Exhibit B: Pilates, now forget the stereotypical elderly ladies quietly working their way through well rehearsed routines. This is not the case with this class every class is different, different focuses, different challenges. I’ve done the class at various times on and off for a couple of years, never the top of the class but rarely the one struggling at the lowest level. This is where current frustration lies; learning to accept that whilst an exercise was well within my capabilities not that long ago it’s now well in advance of what I can even attempt. Whilst others in the group male/female older/younger are moving their bodies through slow coordinated exercises my body is crying out for me to take a step back and re-evaluate what is realistic. Sometimes regressing techniques other times stopping completely, starring wistfully at the ceiling waiting, hoping the next exercise is something my body will let me do.


These are just two examples of how my approach to training and motivation has had to change. No longer is it about using those around me as a yardstick to measure myself or push my training, no matter how much I miss that side of training. Motivation now is about putting myself in the best place for the challenges that lie ahead. In someways I suppose I am having to be more patient with myself, more mature in my approach. Some days the slightest improvement can make me feel on top of the world, other days the simplest task leaves a level of frustration far beyond what is proportionate. Yet everyday is a fight to be better prepared, stronger mentally and more motivated to look forward to what lies ahead. 

Spartan Sprint – you’ll know it at the finish, or will you?

With the Manchester Spartan Race cancelled my wait for my first Spartan experience was extended. By the time I was on my way to the venue I was excited and anxious to get going after all a race with the tag line “you’ll know at the finish” leaves you with high expectations. The start line set the tone for the race, yes you had to clamber over a small (4 foot-ish) wall just to get into the starting pen. As Spartan newbies we didn’t really know what to expect baring a fire jump and spear throw, thankfully the duty Spartan quickly discovered our wave was indeed a wave full of Spartan Virgins. It wasn’t long before “I am a Spartan” was ringing in the ears of everyone within a mile radius and we were off. Months of anticipation and excitement were about to unfold.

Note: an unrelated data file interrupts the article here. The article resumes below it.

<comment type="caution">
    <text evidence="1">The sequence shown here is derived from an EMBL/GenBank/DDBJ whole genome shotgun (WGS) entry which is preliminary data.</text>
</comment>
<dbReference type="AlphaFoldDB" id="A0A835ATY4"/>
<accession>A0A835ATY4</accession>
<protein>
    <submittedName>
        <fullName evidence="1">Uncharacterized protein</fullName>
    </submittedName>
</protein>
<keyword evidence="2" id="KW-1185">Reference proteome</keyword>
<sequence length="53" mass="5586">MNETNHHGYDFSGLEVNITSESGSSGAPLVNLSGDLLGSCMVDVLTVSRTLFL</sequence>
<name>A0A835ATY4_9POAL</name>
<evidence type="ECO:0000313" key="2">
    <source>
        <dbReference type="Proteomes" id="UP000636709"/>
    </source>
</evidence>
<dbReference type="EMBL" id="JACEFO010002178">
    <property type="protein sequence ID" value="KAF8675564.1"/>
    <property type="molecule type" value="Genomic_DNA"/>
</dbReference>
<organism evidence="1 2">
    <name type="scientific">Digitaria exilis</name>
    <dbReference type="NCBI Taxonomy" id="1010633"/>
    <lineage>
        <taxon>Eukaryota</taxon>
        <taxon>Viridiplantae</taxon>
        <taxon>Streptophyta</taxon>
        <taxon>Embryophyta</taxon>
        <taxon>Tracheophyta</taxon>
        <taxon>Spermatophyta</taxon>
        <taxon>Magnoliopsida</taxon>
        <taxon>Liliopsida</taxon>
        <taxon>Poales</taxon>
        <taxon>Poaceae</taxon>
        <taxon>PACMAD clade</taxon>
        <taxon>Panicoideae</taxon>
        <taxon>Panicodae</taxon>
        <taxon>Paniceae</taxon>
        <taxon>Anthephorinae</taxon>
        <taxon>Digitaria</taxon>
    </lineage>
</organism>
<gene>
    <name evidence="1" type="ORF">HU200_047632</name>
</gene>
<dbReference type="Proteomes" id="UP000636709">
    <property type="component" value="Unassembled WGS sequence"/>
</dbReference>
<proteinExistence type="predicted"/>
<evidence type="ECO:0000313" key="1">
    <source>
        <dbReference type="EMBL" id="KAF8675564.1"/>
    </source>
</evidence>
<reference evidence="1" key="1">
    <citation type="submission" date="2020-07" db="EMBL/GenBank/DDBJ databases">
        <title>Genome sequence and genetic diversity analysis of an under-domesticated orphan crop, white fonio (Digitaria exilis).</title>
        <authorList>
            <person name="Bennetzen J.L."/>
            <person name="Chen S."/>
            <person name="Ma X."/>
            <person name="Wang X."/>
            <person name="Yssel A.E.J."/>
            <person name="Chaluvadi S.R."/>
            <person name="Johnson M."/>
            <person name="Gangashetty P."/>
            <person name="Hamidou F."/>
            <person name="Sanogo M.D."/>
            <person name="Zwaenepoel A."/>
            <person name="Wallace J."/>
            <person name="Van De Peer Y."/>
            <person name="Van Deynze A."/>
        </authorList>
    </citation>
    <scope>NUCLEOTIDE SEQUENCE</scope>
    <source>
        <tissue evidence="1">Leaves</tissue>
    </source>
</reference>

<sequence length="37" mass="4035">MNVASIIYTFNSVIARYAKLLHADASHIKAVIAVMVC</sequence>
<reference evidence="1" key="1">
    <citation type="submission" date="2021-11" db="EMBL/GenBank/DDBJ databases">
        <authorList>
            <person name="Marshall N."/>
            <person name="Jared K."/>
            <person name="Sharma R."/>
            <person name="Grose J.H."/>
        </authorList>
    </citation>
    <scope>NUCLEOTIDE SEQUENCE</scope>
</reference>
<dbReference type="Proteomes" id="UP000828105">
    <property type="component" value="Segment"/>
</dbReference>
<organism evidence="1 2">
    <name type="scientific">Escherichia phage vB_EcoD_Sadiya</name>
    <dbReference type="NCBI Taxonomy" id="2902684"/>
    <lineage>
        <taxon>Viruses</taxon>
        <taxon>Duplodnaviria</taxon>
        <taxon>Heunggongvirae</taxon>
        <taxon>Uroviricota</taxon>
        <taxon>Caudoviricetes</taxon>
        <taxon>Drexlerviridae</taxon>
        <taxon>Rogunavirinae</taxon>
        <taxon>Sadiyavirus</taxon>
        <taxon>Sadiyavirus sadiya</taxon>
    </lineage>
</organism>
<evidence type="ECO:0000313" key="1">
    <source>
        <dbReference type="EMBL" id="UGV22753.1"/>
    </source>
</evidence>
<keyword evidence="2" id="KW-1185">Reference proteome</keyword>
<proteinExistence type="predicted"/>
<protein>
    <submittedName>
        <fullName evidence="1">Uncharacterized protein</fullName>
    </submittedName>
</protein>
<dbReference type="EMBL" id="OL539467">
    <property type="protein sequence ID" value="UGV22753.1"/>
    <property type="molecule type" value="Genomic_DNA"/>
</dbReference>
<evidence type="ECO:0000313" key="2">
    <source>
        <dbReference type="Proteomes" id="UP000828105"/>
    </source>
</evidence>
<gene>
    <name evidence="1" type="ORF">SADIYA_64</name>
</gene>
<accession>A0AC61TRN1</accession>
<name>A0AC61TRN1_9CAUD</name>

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One thing I have noticed in the events I’ve done is how amazing the marshals are and baring a few that looked like someone had stole their last jelly bean they were smiling positive and full of advise (does “30 burpees” count as advise?). The guy dishing out the burpees at the monkey bars had some good banter and inventive burpee variations to keep everyone smiling following a good old British downpour. The lady at the barbed wire crawl dishing out advise and hugs. The ladies at the penultimate double wall were amazing, all day the supported, lifted pushed and encouraged participants over the wall yet their enthusiasm never dwindled, they were still going as we left the event village. The only real criticism  was the extended wooded section where not one marshal was to be seen and very little tape marked the route.

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If I’m honest I was a little disappointed by the variety of obstacles, there was walls, rope climb, walls, spear throw, object carries, walls and drags, did I mention walls? Yes there were lots of walls, initially this was fine but having to clamber over wall after wall when fences also had to be climbed just got us wishing for a little more inventiveness. Admittedly they were varying heights etc but walls are walls. The main obstacle was terrain, rough, uneven and full of stingy plants, at the end of the day it’s there so use it and it did add to the course.